I don't have the words to describe the cowardice of Congress or the depravity of the gun lobby, which conspired to kill the assault-weapons ban. I can't explain the apparent impotence of President Obama who vowed to "use whatever power this office holds" to convert the tragedy at Sandy Hook Elementary School into commonsense common good.
Fortunately, Mike Lupica of the New York Daily News found the words:
Any fool knows that [Adam] Lanza couldn't possibly have killed as many children as quickly as he did on the morning of Dec. 14 without an assault weapon in his hands. So how does the president and any other big politician who allows the gun nuts from the National Rifle Association to win again answer the larger question about weapons that make killings like the elementary-school massacre ridiculously easy: If not now for a ban on these weapons, when?"
His must-read column was illustrated by the pictures of 20 slain Sandy Hook students and this headline: "Shame On U.S."
The ban on assault weapons sponsored by Democratic Sen. Dianne Feinstein of California apparently died Tuesday with barely a whisper from media outlets or the White House. Black bunting should have hung from every window in Washington.
Senate Majority Leader Harry Reid, a Democratic ally of Obama, told reporters that Feinstein's proposal could not overcome Senate rules requiring the support of at least 60 senators before allowing a final vote. The proposal "using the most optimistic numbers, has less than 40 votes. That's not 60," he said.
In fairness, the gun lobby deserves most of the blame for creating a political climate in which any regulation of firearms is viewed as an attack on the constitutional right to bear arms. This as much a financial issue to the NRA and its industry allies as it is a constitutional one.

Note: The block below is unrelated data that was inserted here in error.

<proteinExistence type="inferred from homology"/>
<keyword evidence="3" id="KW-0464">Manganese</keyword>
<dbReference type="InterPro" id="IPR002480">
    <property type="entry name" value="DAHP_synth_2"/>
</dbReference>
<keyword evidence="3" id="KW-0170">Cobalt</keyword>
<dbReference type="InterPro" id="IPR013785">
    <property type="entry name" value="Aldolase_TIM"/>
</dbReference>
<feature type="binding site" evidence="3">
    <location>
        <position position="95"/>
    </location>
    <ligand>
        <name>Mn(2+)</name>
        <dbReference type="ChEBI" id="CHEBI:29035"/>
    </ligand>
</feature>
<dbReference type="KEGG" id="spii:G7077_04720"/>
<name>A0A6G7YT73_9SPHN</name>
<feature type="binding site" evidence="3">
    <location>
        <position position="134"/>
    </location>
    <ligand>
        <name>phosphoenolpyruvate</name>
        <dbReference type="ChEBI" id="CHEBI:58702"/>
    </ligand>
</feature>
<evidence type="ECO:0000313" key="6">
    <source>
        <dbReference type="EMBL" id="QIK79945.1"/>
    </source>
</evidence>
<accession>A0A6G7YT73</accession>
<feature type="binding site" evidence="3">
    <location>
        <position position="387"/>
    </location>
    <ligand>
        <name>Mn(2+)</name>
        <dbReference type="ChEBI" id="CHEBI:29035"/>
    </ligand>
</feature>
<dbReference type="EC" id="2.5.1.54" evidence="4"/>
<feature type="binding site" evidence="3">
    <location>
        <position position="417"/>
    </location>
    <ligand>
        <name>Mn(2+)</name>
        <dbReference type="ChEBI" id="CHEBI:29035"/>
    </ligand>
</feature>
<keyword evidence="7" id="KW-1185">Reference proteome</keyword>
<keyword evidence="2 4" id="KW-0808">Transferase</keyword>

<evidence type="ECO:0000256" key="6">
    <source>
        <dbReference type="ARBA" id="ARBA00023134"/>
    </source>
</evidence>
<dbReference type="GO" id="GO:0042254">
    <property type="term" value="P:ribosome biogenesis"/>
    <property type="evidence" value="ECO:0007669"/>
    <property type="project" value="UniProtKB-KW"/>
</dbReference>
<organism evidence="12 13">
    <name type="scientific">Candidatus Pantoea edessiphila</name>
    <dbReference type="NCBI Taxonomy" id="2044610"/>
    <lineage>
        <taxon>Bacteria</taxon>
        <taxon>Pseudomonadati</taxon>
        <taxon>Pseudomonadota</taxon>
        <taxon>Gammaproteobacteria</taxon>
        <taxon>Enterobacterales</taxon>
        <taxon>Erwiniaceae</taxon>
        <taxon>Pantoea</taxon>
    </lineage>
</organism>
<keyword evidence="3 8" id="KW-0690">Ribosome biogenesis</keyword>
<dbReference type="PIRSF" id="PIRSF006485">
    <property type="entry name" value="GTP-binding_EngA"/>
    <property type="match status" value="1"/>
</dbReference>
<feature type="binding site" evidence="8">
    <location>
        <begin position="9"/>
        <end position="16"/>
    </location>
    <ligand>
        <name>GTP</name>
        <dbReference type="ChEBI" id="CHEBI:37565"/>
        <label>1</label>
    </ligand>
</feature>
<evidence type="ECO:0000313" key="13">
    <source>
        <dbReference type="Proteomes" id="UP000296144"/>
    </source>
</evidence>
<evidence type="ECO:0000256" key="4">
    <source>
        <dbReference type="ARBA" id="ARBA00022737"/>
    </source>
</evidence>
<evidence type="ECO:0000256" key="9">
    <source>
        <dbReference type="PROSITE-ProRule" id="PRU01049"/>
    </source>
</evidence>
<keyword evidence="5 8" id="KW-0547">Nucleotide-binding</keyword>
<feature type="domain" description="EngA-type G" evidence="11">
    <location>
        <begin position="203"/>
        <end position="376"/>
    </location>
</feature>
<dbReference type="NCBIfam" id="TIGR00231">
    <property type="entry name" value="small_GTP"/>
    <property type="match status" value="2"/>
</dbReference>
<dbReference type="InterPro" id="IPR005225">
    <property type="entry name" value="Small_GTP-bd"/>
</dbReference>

But Obama and fellow Democrats shoulder a responsibility to reframe the debate around unassailable facts: The Second Amendment is not at risk; modest regulations would improve gun safety and strengthen the nation's noble gun culture; and nobody outside the U.S. military needs an assault weapon. Instead, the White House and Democratic lawmakers signaled retreat on the assault-weapons ban almost immediately after Obama proposed it. He didn't fight.
"We cannot tolerate this anymore," a teary-eyed president told the nation after the Sandy Hook shootings. "We are not doing enough and we will have to change."
I don't doubt Obama's sincerity, but it is fair to question the president's stomach for hard and hands-on legislative campaigns in a divided Congress. Not only are the facts on his side, but so is the public. An ABC News/Washington Post poll shows that 52 percent of the public favor stricter gun laws; 91 percent support background checks at gun shows; 82 percent want to make illegal gun sales a federal crime; and 57 percent favor a ban on assault weapons.
Every member of Congress, every White House aide, and every National Rifle Association dues-payer should take another look at those numbers. Be ashamed.
Sure, there is a chance that Obama will eventually sign legislation that requires background checks at gun shows, that makes gun trafficking a federal crime and that provides funding for school security. These provisions would allow Democrats, moderate Republicans, and a legacy-seeking president to claim they did something about gun violence. And they might, in fact, help. But don't be impressed: If anything comes out of the GOP-controlled House, it's likely to be weakened.
Remember Lupica's words: Any fool knows what an assault weapons is created to do. "If Sandy Hook Elementary doesn't make every member of Congress take a stand against assault weapons in this country, then what does?" Lupica wrote. "How many small coffins do we need the next time?"